Night & Day — Vanessa Williams will forever hold the distinction of being the first African American Miss America less than 15 years after the pageant even allowed African American women to compete. That should not only be a source of pride and distinction for Ms. Williams, it should be a source of pride for the state she represented, our great state of New York.
“It’s hard to believe that it was not all that long ago that no African Americans had won the Miss America pageant,” Williams noted last week during an exclusive phone interview.
Being the first African American Miss America was not without its hazards and Williams chronicled them in her 2012 memoir, “You Have No Idea” that she wrote along with her mother Helen. In spite of the attacks, threats and eventual forced resignation, Williams did what any trailblazer would do; she forged on.
When one writes about Williams in 2013, it’s hard to choose which label to apply. Vanessa is a former beauty queen, a successful actor in television, movies and on Broadway, a bestselling author, activist and multi-platinum selling multiple Grammy nominated singer.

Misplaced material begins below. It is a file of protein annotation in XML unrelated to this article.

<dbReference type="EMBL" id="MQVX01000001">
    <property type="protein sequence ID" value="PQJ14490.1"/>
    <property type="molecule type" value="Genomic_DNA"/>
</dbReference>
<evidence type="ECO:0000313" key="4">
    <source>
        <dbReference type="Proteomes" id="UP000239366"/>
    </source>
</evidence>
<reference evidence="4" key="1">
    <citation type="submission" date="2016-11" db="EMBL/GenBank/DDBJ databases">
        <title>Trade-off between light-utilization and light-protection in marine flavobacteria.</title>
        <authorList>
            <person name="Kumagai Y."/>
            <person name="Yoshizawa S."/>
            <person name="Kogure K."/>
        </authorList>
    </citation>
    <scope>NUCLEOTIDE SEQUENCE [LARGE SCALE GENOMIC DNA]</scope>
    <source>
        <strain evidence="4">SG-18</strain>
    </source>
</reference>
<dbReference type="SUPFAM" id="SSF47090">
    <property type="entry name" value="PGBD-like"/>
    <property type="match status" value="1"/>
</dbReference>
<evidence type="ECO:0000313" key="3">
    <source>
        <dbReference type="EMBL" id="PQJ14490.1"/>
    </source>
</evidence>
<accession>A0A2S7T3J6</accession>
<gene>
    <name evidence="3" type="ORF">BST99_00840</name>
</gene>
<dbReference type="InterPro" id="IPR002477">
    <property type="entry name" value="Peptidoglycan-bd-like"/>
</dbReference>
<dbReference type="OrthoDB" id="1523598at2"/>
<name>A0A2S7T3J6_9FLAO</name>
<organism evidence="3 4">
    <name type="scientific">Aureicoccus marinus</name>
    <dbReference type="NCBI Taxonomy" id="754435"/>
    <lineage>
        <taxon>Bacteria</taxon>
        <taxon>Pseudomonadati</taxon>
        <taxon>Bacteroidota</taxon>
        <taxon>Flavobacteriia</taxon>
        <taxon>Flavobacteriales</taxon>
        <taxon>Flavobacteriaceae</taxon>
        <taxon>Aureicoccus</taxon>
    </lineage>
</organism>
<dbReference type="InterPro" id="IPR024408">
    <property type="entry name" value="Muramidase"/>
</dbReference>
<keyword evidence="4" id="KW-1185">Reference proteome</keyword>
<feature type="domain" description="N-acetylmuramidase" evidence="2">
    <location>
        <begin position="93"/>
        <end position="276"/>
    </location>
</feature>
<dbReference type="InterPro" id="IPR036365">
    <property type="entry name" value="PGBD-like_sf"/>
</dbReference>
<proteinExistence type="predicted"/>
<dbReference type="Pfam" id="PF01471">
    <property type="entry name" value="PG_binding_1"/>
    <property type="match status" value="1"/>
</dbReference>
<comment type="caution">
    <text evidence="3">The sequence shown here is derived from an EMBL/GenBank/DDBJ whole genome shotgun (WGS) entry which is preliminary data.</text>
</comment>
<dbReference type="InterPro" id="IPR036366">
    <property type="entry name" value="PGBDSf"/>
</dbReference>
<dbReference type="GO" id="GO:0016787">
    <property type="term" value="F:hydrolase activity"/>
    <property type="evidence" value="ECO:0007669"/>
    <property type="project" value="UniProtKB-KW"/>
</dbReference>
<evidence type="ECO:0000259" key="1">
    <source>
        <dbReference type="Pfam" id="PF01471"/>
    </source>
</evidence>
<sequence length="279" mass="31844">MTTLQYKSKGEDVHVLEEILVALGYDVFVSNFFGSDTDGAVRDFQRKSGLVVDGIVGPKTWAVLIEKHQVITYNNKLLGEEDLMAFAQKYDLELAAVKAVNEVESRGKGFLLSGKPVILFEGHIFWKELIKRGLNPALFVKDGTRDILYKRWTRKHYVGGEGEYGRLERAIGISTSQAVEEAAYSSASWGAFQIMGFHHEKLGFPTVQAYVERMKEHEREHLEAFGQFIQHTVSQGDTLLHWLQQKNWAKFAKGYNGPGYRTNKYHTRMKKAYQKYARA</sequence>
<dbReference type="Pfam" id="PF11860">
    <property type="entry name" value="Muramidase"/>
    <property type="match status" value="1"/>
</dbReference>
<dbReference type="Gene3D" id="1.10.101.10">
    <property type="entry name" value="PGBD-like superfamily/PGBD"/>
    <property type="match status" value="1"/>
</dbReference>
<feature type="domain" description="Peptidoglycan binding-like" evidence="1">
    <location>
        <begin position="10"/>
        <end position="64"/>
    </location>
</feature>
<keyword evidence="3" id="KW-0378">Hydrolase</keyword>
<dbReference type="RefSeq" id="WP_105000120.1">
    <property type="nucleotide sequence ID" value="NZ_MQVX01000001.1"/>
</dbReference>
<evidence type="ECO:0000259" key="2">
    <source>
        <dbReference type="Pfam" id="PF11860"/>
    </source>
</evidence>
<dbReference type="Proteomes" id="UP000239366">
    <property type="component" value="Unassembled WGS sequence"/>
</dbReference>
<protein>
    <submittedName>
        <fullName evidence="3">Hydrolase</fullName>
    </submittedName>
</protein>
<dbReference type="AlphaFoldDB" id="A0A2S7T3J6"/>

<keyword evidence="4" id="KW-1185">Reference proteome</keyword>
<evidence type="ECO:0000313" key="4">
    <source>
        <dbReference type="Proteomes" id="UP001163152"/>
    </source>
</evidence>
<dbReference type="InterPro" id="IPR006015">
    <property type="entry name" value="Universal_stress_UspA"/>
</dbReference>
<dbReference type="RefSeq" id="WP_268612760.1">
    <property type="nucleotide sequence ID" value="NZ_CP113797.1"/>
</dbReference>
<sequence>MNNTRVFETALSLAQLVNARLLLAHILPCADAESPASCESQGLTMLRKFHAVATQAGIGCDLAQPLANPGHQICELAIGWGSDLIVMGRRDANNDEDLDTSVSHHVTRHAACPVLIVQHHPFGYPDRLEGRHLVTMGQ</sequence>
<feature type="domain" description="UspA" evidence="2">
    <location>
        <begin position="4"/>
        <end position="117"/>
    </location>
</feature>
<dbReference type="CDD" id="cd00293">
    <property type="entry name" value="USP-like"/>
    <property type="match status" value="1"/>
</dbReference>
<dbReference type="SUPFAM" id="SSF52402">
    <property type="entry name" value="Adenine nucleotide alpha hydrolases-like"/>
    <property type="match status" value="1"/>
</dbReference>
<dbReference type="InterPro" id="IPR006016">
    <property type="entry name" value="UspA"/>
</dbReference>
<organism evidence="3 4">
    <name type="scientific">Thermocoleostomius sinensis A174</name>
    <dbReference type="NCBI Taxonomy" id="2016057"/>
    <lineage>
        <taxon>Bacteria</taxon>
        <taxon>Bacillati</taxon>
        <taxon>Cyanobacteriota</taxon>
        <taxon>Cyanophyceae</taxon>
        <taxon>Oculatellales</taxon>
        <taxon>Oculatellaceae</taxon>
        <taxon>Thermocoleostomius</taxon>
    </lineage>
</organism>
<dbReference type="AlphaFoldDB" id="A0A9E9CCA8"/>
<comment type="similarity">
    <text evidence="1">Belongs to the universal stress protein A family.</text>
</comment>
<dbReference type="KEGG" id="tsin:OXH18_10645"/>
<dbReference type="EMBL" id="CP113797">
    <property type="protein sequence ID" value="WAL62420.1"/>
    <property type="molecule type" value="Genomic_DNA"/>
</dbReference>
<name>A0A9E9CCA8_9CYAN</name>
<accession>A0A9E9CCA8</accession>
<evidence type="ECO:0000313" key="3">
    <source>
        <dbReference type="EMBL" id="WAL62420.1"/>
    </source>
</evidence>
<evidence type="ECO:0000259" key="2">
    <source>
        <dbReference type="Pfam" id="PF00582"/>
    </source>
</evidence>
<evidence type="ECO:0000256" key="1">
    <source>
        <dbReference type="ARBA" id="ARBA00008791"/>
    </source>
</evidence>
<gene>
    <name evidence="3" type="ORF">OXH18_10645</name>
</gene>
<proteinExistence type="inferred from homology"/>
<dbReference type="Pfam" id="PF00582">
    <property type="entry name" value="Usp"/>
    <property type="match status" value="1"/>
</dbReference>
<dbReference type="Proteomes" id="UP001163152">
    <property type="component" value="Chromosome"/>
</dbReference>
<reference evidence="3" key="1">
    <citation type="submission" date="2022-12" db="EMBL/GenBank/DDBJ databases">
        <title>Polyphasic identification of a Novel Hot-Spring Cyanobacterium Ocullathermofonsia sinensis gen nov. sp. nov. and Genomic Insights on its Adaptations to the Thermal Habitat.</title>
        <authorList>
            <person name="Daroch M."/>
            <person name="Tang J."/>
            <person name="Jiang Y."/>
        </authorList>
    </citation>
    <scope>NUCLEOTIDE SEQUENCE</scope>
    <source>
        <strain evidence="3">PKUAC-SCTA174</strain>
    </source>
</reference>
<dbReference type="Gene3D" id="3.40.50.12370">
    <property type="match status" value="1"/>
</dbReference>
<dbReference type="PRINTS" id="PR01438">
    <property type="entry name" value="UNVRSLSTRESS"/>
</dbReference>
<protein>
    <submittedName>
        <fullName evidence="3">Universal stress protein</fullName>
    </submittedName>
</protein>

On Saturday, Williams will be at the Seneca Niagara Casino for a headlining performance singing songs from her multi-platinum albums. The last time Williams performed in the area was Oct. 4, 1997, with Luther Vandross at the Marine Midland Arena, now called First Niagara Center.
“I’ll be coming back to town with essentially the same band that I performed with in 1997.”
There will be one notable addition to the group, her daughter Jillian Hervey, an emerging singer with a promising career, will be singing background vocals.
Williams’ entrance onto the pop music charts occurred in 1988 with her first hit single “Dreamin’” from her debut album, “The Right Stuff.” The album was certified Gold, putting pressure on Williams to avoid the “sophomore jinx” many music artists face when releasing a successful debut album.